Maharashtra local body elections

Another test of unity lies in store for MVA in Maharashtra

Print edition : January 29, 2021

Counting of votes under way for the Nagpur Division (Graduate seat) MLC election, on December 3, 2020. Photo: PTI

The MVA’s strategy to meet the Maharashtra electorate as a single entity has been successful and the upcoming local body elections are yet another opportunity to mount a unified challenge to the BJP.

Nothing announces forthcoming elections more than defections. Local body elections in Maharashtra were due to be held at staggered intervals starting from April 2020, but the lockdown prevented it. Now, with the State machinery moving in low gear, local body elections and byelections are being held sporadically in different parts of the State.

In late December last year, the Congress triumphantly announced that “hundreds of activists from Thane, Nashik and Beed” had joined the party. Some of the new members are people of some consequence and could help their new party in a local body election.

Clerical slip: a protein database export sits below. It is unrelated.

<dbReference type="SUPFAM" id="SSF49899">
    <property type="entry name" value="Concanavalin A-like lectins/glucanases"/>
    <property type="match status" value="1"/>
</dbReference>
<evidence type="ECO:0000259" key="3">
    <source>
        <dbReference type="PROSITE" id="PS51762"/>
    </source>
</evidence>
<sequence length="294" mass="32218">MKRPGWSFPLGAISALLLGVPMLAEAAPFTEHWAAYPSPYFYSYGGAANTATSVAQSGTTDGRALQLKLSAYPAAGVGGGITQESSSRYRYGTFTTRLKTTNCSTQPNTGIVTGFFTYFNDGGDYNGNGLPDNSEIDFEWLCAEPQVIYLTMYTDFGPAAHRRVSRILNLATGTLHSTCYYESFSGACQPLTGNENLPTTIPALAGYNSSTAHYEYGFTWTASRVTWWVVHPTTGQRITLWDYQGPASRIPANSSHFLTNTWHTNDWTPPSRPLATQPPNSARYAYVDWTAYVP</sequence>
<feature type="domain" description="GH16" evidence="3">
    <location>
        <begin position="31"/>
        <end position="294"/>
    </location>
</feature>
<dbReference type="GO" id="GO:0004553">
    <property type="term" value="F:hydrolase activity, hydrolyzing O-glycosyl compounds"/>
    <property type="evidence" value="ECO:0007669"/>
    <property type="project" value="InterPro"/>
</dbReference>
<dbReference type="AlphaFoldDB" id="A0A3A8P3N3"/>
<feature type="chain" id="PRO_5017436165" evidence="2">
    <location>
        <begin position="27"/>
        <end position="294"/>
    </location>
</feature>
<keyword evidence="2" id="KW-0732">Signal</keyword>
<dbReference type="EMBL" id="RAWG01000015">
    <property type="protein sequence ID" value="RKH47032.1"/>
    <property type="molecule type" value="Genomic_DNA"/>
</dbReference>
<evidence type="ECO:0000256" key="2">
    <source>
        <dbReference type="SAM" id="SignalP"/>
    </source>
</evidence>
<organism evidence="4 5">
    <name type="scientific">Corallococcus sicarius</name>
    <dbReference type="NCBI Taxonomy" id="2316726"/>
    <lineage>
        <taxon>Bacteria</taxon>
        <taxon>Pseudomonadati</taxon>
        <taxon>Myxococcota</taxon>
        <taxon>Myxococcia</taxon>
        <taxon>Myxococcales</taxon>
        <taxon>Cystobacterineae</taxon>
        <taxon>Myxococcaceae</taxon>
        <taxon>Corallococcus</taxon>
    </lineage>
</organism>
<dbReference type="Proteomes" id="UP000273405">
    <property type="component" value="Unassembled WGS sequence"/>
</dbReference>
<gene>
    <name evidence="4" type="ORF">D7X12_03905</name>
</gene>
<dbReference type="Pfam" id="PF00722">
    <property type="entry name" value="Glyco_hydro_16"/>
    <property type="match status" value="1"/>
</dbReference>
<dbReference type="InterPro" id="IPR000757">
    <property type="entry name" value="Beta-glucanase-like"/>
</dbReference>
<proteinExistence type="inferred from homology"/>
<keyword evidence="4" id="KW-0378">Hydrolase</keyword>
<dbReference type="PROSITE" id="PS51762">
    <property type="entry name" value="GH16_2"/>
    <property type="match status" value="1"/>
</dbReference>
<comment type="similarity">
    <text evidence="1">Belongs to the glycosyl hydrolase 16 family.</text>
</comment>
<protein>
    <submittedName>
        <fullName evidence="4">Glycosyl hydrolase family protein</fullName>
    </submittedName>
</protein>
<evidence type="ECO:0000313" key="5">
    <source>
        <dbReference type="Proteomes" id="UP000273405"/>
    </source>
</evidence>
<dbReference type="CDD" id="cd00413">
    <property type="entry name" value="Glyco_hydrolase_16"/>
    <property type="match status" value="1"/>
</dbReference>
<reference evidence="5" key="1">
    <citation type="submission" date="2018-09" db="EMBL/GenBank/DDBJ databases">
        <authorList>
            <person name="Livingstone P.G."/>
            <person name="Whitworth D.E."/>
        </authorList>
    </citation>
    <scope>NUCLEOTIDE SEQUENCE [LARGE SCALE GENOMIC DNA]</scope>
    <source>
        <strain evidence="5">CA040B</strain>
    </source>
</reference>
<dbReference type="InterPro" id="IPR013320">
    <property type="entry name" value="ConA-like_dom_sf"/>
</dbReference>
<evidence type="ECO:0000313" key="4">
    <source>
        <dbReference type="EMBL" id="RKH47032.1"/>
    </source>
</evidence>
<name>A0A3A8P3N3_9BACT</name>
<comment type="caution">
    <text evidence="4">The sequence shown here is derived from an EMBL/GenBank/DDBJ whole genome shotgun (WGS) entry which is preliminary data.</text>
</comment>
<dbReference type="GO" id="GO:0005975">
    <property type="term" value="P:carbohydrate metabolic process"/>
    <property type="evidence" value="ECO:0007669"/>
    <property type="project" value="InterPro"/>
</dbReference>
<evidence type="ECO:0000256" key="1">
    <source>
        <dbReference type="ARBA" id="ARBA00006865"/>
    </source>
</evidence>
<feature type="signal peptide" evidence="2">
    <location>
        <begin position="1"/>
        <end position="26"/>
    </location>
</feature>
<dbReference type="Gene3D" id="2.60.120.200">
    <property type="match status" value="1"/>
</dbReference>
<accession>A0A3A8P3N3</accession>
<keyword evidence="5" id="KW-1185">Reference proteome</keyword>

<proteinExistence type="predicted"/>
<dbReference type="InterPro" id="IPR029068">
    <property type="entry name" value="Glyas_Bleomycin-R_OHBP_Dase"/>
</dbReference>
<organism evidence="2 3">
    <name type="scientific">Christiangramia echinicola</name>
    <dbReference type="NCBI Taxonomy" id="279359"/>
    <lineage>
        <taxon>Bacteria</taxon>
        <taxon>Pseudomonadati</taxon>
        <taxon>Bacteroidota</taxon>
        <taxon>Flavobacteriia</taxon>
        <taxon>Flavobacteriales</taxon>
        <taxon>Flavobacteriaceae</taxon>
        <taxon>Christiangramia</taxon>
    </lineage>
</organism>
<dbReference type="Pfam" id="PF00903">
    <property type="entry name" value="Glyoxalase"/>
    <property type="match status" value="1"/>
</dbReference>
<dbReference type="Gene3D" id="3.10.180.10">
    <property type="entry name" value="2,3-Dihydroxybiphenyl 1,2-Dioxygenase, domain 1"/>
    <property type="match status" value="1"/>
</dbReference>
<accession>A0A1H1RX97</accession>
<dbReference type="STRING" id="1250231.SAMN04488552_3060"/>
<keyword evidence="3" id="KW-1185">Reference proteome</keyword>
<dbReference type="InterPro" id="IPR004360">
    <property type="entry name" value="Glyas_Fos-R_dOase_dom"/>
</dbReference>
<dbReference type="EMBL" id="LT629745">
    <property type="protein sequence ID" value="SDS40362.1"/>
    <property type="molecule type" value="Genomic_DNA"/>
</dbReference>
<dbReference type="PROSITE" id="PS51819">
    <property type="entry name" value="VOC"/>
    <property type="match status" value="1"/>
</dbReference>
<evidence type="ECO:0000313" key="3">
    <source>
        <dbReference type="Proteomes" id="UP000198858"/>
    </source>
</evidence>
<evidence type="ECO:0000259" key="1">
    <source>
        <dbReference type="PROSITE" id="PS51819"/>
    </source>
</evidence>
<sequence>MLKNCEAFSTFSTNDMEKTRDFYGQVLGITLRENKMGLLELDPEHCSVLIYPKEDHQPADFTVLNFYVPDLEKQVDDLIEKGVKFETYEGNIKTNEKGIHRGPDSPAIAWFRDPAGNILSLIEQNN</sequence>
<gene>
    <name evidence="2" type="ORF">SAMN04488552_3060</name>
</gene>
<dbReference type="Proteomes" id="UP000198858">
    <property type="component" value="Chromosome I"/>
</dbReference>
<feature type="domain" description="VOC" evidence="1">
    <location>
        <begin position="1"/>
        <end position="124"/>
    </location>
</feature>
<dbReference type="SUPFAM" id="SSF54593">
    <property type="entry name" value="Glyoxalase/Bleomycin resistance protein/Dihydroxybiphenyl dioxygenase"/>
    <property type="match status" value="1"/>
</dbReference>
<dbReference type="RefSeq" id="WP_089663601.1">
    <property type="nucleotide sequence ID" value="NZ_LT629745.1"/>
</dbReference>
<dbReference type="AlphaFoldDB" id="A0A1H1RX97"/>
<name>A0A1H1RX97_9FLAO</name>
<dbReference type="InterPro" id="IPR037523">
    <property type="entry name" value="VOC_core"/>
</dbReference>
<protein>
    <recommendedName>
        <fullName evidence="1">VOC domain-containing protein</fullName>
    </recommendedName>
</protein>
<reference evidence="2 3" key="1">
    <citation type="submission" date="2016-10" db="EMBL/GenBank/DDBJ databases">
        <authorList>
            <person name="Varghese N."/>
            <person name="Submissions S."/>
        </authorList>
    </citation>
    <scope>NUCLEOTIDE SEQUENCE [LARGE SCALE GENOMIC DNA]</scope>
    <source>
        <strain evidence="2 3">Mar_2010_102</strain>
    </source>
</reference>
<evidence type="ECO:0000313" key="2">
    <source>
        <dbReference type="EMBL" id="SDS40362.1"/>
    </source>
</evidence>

But, as always, it is a win-some-lose-some situation. So, the Congress, as part of the ruling Maha Vikas Aghadi (MVA) coalition, gained with former Bharatiya Janata Party (BJP) and Nationalist Congress Party (NCP) members joining it in Thane, Beed and Nashik districts, and with its victory in the Nagpur graduates’ and Pune teachers’ constituencies during the Legislative Council elections. But it lost when its MLC Amrish Patel quit to join the BJP. Further, he easily defeated the ruling MVA’s candidate in the recent MLC byelection in Nandurbar, rubbing more salt on the Congress’ wounds.

Taking on the BJP

Recognising that the BJP was far from a spent force even after its partner, the Shiv Sena, terminated their 31-year-old political relationship last year, the MVA in Maharashtra has been making a determined effort to fight local body elections as one cohesive unit and not as individual parties.

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The strategy has, by and large, been successful. The MVA proved itself in the Legislative Council elections that were held in December. At a press conference, Sharad Pawar, NCP leader, said, “The victory in Nagpur, from where BJP leaders like Nitin Gadkari and Devendra Fadnavis come, shows people’s confidence in the MVA government. We had never won these seats [before].” Pawar’s comment was indeed true. With Nagpur being the headquarters of the Rashtriya Swayamsewak Sangh (RSS), it has consistently been a BJP bastion.